The Diary of a Madman


Nikolai Gogol

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Themes and Colors
Social Class and Status Theme Icon
Writing, Escapism, and Fantasy Theme Icon
Insanity Theme Icon
Isolation Theme Icon
LitCharts assigns a color and icon to each theme in The Diary of a Madman, which you can use to track the themes throughout the work.

Social Class and Status

In Nikolai Gogol’s “Diary of a Madman,” the middling civil servant Aksenty Ivanovich Poprishchin gradually loses his sanity, resulting in his imprisonment at an asylum. Poprishchin’s insanity is exacerbated by his fixation on social class and statushe spends much of the story resenting his peers for their positions in society. In fact, Poprishchin constantly comments on others’ social status, even when he is merely traveling through town or doing errands. In Gogol’s story…

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Writing, Escapism, and Fantasy

Civil servant Aksenty Ivanovich Poprishchin spends his personal time writing in his diary, where he is able to express his true feelings. By contrast, his daily interactions, oftentimes brief and dull, do not accurately reflect his thoughts and aspirations. Despite providing a more accurate view of his internal state, however, Poprishchin’s writing also presents a decidedly fantasized version of himself at odds with reality. In fact, writing allows Poprishchin to explore multiple fantasies: he imagines…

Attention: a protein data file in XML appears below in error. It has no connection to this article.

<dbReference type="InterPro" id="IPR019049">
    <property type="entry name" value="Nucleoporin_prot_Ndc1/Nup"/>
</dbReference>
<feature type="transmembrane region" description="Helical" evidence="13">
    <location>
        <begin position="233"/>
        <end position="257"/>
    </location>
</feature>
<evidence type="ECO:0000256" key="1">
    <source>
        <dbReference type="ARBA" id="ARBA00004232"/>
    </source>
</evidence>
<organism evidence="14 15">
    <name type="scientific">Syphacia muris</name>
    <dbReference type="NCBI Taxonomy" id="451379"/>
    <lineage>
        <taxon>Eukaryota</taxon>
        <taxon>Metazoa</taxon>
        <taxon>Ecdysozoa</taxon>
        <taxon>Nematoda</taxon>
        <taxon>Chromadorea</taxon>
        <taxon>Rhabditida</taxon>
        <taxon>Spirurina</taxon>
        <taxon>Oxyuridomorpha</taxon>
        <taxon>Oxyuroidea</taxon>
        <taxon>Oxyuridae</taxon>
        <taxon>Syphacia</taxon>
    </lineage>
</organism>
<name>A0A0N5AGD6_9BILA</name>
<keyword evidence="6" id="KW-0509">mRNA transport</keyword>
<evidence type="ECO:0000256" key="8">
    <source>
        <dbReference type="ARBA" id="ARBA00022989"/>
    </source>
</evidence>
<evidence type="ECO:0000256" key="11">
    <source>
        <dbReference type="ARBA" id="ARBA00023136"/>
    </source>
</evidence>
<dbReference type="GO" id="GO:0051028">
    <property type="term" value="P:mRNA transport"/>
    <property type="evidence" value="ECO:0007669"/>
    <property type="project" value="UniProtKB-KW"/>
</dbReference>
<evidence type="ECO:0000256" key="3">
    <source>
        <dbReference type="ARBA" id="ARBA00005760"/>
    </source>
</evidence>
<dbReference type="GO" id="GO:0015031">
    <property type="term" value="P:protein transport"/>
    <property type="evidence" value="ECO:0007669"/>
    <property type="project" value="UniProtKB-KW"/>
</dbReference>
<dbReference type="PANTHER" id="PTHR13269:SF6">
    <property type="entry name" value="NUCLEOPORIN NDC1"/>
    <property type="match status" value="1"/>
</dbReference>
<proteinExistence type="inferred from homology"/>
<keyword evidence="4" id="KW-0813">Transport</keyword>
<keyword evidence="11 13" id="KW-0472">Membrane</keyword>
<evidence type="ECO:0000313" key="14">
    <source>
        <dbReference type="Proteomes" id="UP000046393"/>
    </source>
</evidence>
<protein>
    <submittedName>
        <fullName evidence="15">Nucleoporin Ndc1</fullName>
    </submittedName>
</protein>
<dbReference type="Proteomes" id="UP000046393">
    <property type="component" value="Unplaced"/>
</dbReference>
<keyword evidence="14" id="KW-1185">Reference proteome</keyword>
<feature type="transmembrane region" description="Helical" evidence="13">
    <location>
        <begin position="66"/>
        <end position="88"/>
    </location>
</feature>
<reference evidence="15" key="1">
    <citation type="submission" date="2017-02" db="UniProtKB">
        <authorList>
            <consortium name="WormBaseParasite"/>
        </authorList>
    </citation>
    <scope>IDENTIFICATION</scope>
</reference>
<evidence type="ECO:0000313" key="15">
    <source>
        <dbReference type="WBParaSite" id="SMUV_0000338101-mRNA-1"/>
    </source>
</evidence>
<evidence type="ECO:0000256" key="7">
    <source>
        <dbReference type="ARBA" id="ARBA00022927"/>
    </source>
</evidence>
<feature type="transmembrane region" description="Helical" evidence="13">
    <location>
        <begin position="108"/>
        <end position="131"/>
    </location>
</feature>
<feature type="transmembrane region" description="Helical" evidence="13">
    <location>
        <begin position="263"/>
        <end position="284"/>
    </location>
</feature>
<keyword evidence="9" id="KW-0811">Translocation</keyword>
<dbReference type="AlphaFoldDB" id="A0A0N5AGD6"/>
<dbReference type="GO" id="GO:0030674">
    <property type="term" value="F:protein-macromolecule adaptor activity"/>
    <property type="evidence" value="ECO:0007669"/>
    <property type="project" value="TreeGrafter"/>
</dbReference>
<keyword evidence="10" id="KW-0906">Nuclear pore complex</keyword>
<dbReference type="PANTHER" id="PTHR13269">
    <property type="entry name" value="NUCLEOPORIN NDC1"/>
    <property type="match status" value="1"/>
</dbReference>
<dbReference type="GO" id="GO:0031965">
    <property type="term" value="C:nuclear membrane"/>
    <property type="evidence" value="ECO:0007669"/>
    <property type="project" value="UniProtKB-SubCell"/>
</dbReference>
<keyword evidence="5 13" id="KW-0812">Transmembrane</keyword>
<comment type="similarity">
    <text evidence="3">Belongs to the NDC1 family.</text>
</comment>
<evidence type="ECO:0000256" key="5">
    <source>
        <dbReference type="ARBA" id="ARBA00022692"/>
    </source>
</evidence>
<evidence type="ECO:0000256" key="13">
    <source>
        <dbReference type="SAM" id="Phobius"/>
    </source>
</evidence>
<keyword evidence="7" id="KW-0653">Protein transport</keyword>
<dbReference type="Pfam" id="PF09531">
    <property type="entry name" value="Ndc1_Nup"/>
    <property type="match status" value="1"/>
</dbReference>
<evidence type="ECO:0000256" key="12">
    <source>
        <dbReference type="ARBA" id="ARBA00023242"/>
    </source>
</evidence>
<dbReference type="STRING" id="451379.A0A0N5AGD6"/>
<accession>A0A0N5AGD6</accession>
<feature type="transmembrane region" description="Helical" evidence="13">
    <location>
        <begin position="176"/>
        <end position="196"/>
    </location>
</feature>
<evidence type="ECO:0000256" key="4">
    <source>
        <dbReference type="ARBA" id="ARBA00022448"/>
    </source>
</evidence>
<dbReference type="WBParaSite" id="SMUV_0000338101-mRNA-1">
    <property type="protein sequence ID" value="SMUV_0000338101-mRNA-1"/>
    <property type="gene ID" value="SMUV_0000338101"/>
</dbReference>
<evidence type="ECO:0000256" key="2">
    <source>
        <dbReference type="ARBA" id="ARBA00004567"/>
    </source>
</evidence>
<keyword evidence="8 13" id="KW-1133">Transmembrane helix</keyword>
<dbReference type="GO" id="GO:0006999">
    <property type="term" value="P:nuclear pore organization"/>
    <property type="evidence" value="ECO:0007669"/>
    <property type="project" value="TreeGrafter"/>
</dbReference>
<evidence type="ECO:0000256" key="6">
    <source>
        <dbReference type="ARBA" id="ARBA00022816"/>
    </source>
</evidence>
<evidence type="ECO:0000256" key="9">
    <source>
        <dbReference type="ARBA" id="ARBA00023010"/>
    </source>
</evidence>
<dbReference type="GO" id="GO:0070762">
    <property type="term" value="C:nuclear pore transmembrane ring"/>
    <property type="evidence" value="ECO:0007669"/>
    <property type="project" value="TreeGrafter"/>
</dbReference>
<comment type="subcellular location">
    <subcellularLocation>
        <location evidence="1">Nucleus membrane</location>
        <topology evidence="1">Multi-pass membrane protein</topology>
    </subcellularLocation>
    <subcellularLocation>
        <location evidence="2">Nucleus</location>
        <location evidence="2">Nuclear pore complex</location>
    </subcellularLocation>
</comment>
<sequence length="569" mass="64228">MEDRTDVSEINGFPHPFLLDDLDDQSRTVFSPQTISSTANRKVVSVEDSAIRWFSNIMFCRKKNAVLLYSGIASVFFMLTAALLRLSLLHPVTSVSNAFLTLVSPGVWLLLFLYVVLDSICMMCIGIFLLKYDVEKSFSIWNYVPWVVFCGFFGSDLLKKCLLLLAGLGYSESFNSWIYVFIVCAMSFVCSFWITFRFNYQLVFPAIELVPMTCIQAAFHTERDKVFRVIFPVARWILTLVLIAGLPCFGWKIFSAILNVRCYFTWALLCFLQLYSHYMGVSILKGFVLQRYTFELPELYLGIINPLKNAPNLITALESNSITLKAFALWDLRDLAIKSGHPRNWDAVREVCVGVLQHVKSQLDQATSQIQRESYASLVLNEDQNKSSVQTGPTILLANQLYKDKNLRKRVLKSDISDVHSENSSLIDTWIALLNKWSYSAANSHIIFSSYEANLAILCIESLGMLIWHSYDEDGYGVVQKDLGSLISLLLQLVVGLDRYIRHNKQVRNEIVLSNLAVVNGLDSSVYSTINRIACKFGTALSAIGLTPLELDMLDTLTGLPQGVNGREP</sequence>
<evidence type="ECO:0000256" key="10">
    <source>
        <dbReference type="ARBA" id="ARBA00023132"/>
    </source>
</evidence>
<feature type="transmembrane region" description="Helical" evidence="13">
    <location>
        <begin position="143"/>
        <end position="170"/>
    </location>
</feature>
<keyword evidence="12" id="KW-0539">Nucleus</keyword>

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In “Diary of a Madman,” Gogol chronicles how Aksenty Ivanovich Poprishchin slowly descends into madness and is imprisoned in an insane asylum. Poprishchin begins the story seeming relatively ordinary, but his insanity soon manifests in multiple forms. For example, he believes that dogs can speak in human language and that they are capable of writing letters. Eventually, he suffers delusions of grandeur, and begins to believe he is a lost king of Spain. Gogol juxtaposes…

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Aksenty Ivanovich Poprishchin, an embittered and judgmental clerk, dislikes many of his coworkers and fixates on his low social status. Despite his verbose and critical inner monologue, which he records in his diary, Poprishchin’s outward persona is quiet and reserved. Poprishchin’s inability to talk to his peers and his judgmental stance prevent him from truly connecting with anyone. This total isolation leads to the rapid deterioration of his sanity, and he starts to imagine…

read analysis of Isolation